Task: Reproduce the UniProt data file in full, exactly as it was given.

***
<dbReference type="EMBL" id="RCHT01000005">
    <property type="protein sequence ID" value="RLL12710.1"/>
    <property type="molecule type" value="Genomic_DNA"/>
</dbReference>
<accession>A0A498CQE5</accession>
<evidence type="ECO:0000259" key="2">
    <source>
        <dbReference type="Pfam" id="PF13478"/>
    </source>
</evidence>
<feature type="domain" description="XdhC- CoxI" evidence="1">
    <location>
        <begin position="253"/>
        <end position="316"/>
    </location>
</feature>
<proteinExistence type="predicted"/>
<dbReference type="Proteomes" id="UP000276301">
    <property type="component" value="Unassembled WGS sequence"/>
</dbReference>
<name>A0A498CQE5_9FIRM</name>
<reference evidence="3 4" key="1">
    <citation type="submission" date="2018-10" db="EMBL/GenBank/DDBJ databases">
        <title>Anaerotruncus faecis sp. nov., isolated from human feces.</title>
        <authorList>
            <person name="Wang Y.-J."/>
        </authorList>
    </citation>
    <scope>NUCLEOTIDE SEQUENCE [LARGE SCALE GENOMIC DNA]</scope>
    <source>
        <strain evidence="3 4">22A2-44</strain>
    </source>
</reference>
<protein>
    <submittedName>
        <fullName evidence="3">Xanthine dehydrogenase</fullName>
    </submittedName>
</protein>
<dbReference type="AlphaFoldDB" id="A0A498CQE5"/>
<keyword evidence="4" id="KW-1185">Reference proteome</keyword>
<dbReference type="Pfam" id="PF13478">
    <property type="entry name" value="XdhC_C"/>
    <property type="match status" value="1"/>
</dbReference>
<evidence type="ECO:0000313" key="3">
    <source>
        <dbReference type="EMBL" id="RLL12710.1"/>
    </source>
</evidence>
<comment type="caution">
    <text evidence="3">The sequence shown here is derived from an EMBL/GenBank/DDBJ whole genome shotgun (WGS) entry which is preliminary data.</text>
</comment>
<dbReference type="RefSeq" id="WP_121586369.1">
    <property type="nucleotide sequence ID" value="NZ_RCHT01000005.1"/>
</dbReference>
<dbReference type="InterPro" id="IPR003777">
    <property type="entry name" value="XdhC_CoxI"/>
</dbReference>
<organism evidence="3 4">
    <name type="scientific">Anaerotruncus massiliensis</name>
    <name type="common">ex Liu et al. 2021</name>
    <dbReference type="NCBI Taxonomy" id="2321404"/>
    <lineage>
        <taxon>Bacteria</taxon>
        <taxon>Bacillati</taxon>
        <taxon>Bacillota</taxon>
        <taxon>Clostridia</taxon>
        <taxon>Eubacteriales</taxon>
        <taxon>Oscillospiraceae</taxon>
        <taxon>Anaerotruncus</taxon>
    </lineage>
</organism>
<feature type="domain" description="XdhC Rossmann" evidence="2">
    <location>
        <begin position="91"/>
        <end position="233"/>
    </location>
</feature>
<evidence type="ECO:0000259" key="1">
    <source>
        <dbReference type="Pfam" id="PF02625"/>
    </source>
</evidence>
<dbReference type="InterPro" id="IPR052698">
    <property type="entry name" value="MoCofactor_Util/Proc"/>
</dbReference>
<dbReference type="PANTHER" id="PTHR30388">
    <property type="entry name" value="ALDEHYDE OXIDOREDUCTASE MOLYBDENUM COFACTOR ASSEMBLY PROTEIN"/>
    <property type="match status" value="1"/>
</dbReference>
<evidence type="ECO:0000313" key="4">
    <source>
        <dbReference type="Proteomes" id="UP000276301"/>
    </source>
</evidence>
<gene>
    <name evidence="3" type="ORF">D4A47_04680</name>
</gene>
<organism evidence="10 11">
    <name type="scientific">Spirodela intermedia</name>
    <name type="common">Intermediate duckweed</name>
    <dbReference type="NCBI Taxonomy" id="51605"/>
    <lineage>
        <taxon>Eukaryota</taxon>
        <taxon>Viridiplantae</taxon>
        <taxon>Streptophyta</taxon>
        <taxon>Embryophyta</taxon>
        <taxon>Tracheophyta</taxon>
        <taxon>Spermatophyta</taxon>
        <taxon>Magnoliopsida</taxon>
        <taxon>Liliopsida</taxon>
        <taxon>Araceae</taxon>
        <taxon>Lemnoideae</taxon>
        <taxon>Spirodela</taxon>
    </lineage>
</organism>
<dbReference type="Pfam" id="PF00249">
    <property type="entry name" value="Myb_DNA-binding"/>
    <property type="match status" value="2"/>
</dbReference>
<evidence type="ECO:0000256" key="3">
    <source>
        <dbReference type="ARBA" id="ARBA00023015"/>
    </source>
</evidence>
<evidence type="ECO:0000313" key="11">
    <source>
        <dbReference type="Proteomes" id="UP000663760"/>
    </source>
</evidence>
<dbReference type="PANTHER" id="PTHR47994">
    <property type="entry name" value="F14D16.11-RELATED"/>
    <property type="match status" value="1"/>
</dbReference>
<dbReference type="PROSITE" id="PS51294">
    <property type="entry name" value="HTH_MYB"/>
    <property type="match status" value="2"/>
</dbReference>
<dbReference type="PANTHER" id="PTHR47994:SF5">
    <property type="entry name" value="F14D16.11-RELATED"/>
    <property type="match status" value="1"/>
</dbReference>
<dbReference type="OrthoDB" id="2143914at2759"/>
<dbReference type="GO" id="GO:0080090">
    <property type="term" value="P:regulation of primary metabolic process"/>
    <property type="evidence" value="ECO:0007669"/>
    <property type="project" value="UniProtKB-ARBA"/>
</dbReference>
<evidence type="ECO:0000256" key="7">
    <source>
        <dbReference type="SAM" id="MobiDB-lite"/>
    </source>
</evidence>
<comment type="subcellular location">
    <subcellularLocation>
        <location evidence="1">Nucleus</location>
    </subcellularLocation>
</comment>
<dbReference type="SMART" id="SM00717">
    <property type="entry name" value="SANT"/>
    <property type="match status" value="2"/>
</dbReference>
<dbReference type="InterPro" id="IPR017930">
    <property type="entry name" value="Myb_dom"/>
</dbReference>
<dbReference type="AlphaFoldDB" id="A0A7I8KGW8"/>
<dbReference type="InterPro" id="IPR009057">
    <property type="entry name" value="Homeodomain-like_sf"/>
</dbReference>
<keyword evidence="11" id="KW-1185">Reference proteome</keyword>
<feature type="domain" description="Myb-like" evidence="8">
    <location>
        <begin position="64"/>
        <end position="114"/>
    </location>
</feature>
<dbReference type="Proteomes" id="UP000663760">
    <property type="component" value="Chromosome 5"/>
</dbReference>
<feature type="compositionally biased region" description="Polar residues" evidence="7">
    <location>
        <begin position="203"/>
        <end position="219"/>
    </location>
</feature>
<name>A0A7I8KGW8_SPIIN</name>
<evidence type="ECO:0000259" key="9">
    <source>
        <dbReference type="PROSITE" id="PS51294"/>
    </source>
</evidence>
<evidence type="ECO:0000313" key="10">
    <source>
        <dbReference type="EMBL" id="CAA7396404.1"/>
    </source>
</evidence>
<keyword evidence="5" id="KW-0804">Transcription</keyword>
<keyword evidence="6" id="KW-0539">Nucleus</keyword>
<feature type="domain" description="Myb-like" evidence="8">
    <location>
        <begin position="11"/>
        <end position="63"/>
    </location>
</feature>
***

<dbReference type="EMBL" id="RCHT01000005">
    <property type="protein sequence ID" value="RLL12710.1"/>
    <property type="molecule type" value="Genomic_DNA"/>
</dbReference>
<accession>A0A498CQE5</accession>
<evidence type="ECO:0000259" key="2">
    <source>
        <dbReference type="Pfam" id="PF13478"/>
    </source>
</evidence>
<feature type="domain" description="XdhC- CoxI" evidence="1">
    <location>
        <begin position="253"/>
        <end position="316"/>
    </location>
</feature>
<proteinExistence type="predicted"/>
<dbReference type="Proteomes" id="UP000276301">
    <property type="component" value="Unassembled WGS sequence"/>
</dbReference>
<name>A0A498CQE5_9FIRM</name>
<reference evidence="3 4" key="1">
    <citation type="submission" date="2018-10" db="EMBL/GenBank/DDBJ databases">
        <title>Anaerotruncus faecis sp. nov., isolated from human feces.</title>
        <authorList>
            <person name="Wang Y.-J."/>
        </authorList>
    </citation>
    <scope>NUCLEOTIDE SEQUENCE [LARGE SCALE GENOMIC DNA]</scope>
    <source>
        <strain evidence="3 4">22A2-44</strain>
    </source>
</reference>
<protein>
    <submittedName>
        <fullName evidence="3">Xanthine dehydrogenase</fullName>
    </submittedName>
</protein>
<dbReference type="AlphaFoldDB" id="A0A498CQE5"/>
<keyword evidence="4" id="KW-1185">Reference proteome</keyword>
<dbReference type="Pfam" id="PF13478">
    <property type="entry name" value="XdhC_C"/>
    <property type="match status" value="1"/>
</dbReference>
<evidence type="ECO:0000313" key="3">
    <source>
        <dbReference type="EMBL" id="RLL12710.1"/>
    </source>
</evidence>
<comment type="caution">
    <text evidence="3">The sequence shown here is derived from an EMBL/GenBank/DDBJ whole genome shotgun (WGS) entry which is preliminary data.</text>
</comment>
<dbReference type="RefSeq" id="WP_121586369.1">
    <property type="nucleotide sequence ID" value="NZ_RCHT01000005.1"/>
</dbReference>
<dbReference type="InterPro" id="IPR003777">
    <property type="entry name" value="XdhC_CoxI"/>
</dbReference>
<organism evidence="3 4">
    <name type="scientific">Anaerotruncus massiliensis</name>
    <name type="common">ex Liu et al. 2021</name>
    <dbReference type="NCBI Taxonomy" id="2321404"/>
    <lineage>
        <taxon>Bacteria</taxon>
        <taxon>Bacillati</taxon>
        <taxon>Bacillota</taxon>
        <taxon>Clostridia</taxon>
        <taxon>Eubacteriales</taxon>
        <taxon>Oscillospiraceae</taxon>
        <taxon>Anaerotruncus</taxon>
    </lineage>
</organism>
<feature type="domain" description="XdhC Rossmann" evidence="2">
    <location>
        <begin position="91"/>
        <end position="233"/>
    </location>
</feature>
<evidence type="ECO:0000259" key="1">
    <source>
        <dbReference type="Pfam" id="PF02625"/>
    </source>
</evidence>
<dbReference type="InterPro" id="IPR052698">
    <property type="entry name" value="MoCofactor_Util/Proc"/>
</dbReference>
<dbReference type="PANTHER" id="PTHR30388">
    <property type="entry name" value="ALDEHYDE OXIDOREDUCTASE MOLYBDENUM COFACTOR ASSEMBLY PROTEIN"/>
    <property type="match status" value="1"/>
</dbReference>
<evidence type="ECO:0000313" key="4">
    <source>
        <dbReference type="Proteomes" id="UP000276301"/>
    </source>
</evidence>
<gene>
    <name evidence="3" type="ORF">D4A47_04680</name>
</gene>
<organism evidence="10 11">
    <name type="scientific">Spirodela intermedia</name>
    <name type="common">Intermediate duckweed</name>
    <dbReference type="NCBI Taxonomy" id="51605"/>
    <lineage>
        <taxon>Eukaryota</taxon>
        <taxon>Viridiplantae</taxon>
        <taxon>Streptophyta</taxon>
        <taxon>Embryophyta</taxon>
        <taxon>Tracheophyta</taxon>
        <taxon>Spermatophyta</taxon>
        <taxon>Magnoliopsida</taxon>
        <taxon>Liliopsida</taxon>
        <taxon>Araceae</taxon>
        <taxon>Lemnoideae</taxon>
        <taxon>Spirodela</taxon>
    </lineage>
</organism>
<dbReference type="Pfam" id="PF00249">
    <property type="entry name" value="Myb_DNA-binding"/>
    <property type="match status" value="2"/>
</dbReference>
<evidence type="ECO:0000256" key="3">
    <source>
        <dbReference type="ARBA" id="ARBA00023015"/>
    </source>
</evidence>
<evidence type="ECO:0000313" key="11">
    <source>
        <dbReference type="Proteomes" id="UP000663760"/>
    </source>
</evidence>
<dbReference type="PANTHER" id="PTHR47994">
    <property type="entry name" value="F14D16.11-RELATED"/>
    <property type="match status" value="1"/>
</dbReference>
<dbReference type="PROSITE" id="PS51294">
    <property type="entry name" value="HTH_MYB"/>
    <property type="match status" value="2"/>
</dbReference>
<dbReference type="PANTHER" id="PTHR47994:SF5">
    <property type="entry name" value="F14D16.11-RELATED"/>
    <property type="match status" value="1"/>
</dbReference>
<dbReference type="OrthoDB" id="2143914at2759"/>
<dbReference type="GO" id="GO:0080090">
    <property type="term" value="P:regulation of primary metabolic process"/>
    <property type="evidence" value="ECO:0007669"/>
    <property type="project" value="UniProtKB-ARBA"/>
</dbReference>
<evidence type="ECO:0000256" key="7">
    <source>
        <dbReference type="SAM" id="MobiDB-lite"/>
    </source>
</evidence>
<comment type="subcellular location">
    <subcellularLocation>
        <location evidence="1">Nucleus</location>
    </subcellularLocation>
</comment>
<dbReference type="SMART" id="SM00717">
    <property type="entry name" value="SANT"/>
    <property type="match status" value="2"/>
</dbReference>
<dbReference type="InterPro" id="IPR017930">
    <property type="entry name" value="Myb_dom"/>
</dbReference>
<dbReference type="AlphaFoldDB" id="A0A7I8KGW8"/>
<dbReference type="InterPro" id="IPR009057">
    <property type="entry name" value="Homeodomain-like_sf"/>
</dbReference>
<keyword evidence="11" id="KW-1185">Reference proteome</keyword>
<feature type="domain" description="Myb-like" evidence="8">
    <location>
        <begin position="64"/>
        <end position="114"/>
    </location>
</feature>
<dbReference type="Proteomes" id="UP000663760">
    <property type="component" value="Chromosome 5"/>
</dbReference>
<feature type="compositionally biased region" description="Polar residues" evidence="7">
    <location>
        <begin position="203"/>
        <end position="219"/>
    </location>
</feature>
<name>A0A7I8KGW8_SPIIN</name>
<evidence type="ECO:0000259" key="9">
    <source>
        <dbReference type="PROSITE" id="PS51294"/>
    </source>
</evidence>
<evidence type="ECO:0000313" key="10">
    <source>
        <dbReference type="EMBL" id="CAA7396404.1"/>
    </source>
</evidence>
<keyword evidence="5" id="KW-0804">Transcription</keyword>
<keyword evidence="6" id="KW-0539">Nucleus</keyword>
<feature type="domain" description="Myb-like" evidence="8">
    <location>
        <begin position="11"/>
        <end position="63"/>
    </location>
</feature>